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West-virginia-encyclopedia-text

SharePrint Media File

Type: Video


Series Title West Virginia: A Film History

Filmmaker Mark Samels

Company West Virginia Humanities Council

Format DVD

Transcript

As the timber resources of other regions diminished, attention turned to the southern Appalachian Mountains. In West Virginia, ten million acres of virgin forest covered two-thirds of the state. Then came the loggers.

Logging railroads snaked up into the forest from the mainlines. Once again, immigrants laid much of the track, including Italians who were known only by the identification tags worn around their necks.

Logging camps were hacked out of the woods. A single two-story building served as a kitchen, dining room and bunkhouse for one hundred men.

A crew of six “woodhicks” as the lumberjacks were known, could cut two hundred trees in a day. Whole mountain sides were shaved clean and the logs taken to a band sawmill where seventeen acres of forest was processed every day.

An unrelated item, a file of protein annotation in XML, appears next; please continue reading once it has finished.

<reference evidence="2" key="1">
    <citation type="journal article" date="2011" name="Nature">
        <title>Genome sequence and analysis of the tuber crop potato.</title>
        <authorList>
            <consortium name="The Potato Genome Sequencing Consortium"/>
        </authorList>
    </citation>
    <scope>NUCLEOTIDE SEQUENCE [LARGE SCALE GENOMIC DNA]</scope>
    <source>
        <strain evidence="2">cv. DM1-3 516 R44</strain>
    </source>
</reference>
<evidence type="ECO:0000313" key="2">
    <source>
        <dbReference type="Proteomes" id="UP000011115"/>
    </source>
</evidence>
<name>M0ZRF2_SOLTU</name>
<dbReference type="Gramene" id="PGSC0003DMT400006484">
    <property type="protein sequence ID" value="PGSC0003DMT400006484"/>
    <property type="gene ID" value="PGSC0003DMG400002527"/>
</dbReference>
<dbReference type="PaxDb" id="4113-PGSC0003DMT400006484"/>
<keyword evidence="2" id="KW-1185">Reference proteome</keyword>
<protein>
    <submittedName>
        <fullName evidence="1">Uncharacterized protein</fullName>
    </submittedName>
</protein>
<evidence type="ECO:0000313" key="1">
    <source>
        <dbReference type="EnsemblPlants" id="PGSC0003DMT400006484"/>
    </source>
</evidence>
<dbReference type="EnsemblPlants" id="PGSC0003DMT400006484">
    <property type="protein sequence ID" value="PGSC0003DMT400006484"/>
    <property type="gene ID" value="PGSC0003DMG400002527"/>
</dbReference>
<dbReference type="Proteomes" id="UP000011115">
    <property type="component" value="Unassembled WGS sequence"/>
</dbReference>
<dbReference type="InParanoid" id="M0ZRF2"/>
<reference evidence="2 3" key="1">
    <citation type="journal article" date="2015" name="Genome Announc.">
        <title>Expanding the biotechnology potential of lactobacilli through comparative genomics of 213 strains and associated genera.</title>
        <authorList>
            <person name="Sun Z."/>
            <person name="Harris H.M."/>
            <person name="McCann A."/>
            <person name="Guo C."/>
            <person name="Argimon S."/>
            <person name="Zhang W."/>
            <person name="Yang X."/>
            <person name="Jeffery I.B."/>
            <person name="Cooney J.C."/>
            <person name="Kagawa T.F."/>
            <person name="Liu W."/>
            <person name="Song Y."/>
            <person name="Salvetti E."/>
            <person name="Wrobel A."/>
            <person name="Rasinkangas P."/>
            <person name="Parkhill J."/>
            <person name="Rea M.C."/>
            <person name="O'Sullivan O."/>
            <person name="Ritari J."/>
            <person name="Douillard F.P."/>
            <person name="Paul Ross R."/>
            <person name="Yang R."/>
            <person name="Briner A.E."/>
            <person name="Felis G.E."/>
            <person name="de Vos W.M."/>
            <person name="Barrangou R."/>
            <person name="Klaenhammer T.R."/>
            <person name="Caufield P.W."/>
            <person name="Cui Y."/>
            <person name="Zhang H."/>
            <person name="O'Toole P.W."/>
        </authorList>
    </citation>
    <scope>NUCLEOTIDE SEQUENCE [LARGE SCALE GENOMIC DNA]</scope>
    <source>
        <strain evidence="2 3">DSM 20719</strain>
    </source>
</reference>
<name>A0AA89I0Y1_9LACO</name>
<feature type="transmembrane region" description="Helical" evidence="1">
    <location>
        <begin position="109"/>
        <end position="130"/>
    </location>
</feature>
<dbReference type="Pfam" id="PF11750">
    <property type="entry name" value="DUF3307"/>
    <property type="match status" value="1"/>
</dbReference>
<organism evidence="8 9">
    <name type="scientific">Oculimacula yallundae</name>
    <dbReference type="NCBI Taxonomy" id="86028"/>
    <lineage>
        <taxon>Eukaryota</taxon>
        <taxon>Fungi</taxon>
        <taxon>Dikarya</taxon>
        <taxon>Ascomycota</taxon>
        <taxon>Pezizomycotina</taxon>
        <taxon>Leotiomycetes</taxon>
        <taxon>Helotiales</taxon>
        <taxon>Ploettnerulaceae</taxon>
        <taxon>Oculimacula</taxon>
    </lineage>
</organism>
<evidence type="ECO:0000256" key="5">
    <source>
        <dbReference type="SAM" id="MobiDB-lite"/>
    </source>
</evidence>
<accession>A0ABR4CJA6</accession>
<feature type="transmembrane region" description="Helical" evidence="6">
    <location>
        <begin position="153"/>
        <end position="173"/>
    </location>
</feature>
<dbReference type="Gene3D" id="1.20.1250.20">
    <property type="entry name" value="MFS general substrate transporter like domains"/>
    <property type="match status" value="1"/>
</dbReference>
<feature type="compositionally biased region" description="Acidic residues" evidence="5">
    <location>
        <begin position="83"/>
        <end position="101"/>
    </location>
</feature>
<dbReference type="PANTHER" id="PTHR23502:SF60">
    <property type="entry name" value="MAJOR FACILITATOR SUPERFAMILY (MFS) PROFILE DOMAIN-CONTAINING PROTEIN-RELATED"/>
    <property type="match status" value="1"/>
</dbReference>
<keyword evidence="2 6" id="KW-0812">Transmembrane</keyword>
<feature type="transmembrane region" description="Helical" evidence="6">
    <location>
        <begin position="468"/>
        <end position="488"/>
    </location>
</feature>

By 1900, aggressive logging had removed half of West Virginia’s forest. Twenty years later it was all gone. Fires swept across the barren landscape leaving more scars. For the first time, West Virginia came to be seen as a place of ugliness. A monotonous panorama of destruction, as one writer put it.

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